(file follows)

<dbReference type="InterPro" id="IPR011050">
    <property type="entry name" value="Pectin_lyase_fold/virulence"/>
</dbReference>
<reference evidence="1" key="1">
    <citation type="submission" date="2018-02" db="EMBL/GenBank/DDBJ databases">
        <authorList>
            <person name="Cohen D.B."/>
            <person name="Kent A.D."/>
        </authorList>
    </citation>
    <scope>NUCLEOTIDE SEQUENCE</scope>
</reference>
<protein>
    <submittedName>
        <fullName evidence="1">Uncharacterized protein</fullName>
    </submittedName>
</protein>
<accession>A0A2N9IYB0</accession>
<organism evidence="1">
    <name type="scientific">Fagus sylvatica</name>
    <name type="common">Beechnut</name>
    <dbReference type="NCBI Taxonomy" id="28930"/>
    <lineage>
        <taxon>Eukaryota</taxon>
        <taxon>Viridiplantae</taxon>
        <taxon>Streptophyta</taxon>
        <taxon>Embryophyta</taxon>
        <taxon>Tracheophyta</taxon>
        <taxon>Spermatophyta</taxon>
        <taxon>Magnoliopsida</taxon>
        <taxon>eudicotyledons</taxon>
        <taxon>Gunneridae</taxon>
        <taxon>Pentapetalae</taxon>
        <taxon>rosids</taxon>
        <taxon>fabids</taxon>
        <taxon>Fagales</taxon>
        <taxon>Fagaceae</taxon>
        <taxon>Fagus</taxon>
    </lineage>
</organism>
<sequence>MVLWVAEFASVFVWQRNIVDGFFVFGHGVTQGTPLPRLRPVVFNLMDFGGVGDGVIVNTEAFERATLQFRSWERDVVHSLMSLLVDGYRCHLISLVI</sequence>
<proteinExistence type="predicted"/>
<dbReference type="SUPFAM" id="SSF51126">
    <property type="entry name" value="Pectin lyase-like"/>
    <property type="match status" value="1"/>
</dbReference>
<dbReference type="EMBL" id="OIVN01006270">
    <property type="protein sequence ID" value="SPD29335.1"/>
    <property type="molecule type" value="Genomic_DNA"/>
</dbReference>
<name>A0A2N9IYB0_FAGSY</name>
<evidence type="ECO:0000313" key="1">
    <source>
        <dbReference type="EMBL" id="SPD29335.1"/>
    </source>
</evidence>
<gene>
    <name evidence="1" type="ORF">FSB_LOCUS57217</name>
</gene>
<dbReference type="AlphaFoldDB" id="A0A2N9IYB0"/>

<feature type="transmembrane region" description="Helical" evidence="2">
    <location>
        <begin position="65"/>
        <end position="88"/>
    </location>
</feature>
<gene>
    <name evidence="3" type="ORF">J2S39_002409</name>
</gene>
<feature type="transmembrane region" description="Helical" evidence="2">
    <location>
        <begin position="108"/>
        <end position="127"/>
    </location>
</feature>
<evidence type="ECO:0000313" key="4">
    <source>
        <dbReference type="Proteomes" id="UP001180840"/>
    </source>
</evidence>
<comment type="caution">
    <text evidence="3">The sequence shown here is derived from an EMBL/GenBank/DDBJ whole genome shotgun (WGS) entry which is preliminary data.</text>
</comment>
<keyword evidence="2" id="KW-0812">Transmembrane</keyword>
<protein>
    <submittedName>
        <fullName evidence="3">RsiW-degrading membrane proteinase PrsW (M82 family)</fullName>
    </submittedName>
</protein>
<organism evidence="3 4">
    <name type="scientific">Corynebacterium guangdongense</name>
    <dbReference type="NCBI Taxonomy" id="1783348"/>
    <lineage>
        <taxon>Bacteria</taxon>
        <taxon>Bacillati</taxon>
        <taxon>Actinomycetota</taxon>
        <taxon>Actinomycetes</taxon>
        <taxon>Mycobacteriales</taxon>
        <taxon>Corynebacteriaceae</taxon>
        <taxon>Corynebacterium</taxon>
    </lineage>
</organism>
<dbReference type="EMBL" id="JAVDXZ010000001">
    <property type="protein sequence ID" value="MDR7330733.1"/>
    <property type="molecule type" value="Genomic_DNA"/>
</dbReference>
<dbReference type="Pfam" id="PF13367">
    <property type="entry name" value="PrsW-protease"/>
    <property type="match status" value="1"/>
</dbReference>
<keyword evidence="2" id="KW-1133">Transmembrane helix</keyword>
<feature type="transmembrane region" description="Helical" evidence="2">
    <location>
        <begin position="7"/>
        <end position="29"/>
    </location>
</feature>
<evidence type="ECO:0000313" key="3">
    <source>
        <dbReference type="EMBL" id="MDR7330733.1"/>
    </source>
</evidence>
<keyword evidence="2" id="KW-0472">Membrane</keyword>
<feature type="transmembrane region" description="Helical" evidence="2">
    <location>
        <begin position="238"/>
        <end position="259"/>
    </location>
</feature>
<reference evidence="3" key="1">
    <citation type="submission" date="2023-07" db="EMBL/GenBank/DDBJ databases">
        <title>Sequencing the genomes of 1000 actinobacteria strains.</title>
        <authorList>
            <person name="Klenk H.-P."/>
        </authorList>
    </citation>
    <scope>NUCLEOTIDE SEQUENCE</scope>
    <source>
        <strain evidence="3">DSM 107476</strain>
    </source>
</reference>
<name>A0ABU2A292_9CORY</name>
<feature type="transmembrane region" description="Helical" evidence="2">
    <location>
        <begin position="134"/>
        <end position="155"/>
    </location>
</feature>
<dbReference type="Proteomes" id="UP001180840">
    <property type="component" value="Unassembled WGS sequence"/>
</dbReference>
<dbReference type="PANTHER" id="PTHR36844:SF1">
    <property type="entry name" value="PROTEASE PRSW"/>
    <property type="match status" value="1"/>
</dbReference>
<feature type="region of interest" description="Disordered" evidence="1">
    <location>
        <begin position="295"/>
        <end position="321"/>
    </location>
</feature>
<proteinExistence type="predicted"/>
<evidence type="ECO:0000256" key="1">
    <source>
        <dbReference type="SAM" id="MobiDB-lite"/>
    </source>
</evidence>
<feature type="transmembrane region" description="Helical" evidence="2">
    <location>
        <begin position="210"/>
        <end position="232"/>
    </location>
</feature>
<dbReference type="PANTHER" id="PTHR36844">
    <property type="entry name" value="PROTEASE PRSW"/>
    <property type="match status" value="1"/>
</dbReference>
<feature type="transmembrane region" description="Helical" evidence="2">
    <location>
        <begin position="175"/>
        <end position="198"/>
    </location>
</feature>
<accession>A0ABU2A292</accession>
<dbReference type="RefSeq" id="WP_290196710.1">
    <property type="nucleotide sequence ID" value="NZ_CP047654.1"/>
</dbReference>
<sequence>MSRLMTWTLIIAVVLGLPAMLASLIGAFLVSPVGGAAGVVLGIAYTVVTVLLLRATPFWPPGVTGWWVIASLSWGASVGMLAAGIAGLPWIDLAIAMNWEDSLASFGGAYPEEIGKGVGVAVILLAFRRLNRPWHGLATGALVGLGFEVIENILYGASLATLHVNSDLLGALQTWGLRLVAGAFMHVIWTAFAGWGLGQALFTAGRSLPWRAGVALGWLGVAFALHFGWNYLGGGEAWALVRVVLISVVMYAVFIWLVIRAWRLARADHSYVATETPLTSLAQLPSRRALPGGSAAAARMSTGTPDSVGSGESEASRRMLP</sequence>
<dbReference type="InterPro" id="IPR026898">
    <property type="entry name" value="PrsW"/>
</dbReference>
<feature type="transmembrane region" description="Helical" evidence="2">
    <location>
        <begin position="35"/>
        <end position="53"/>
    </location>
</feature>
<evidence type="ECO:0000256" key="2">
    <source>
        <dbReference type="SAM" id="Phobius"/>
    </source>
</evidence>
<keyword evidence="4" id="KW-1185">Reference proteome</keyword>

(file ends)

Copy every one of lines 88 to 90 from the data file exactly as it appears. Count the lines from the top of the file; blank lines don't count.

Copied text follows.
    </submittedName>
</protein>
<organism evidence="3 4">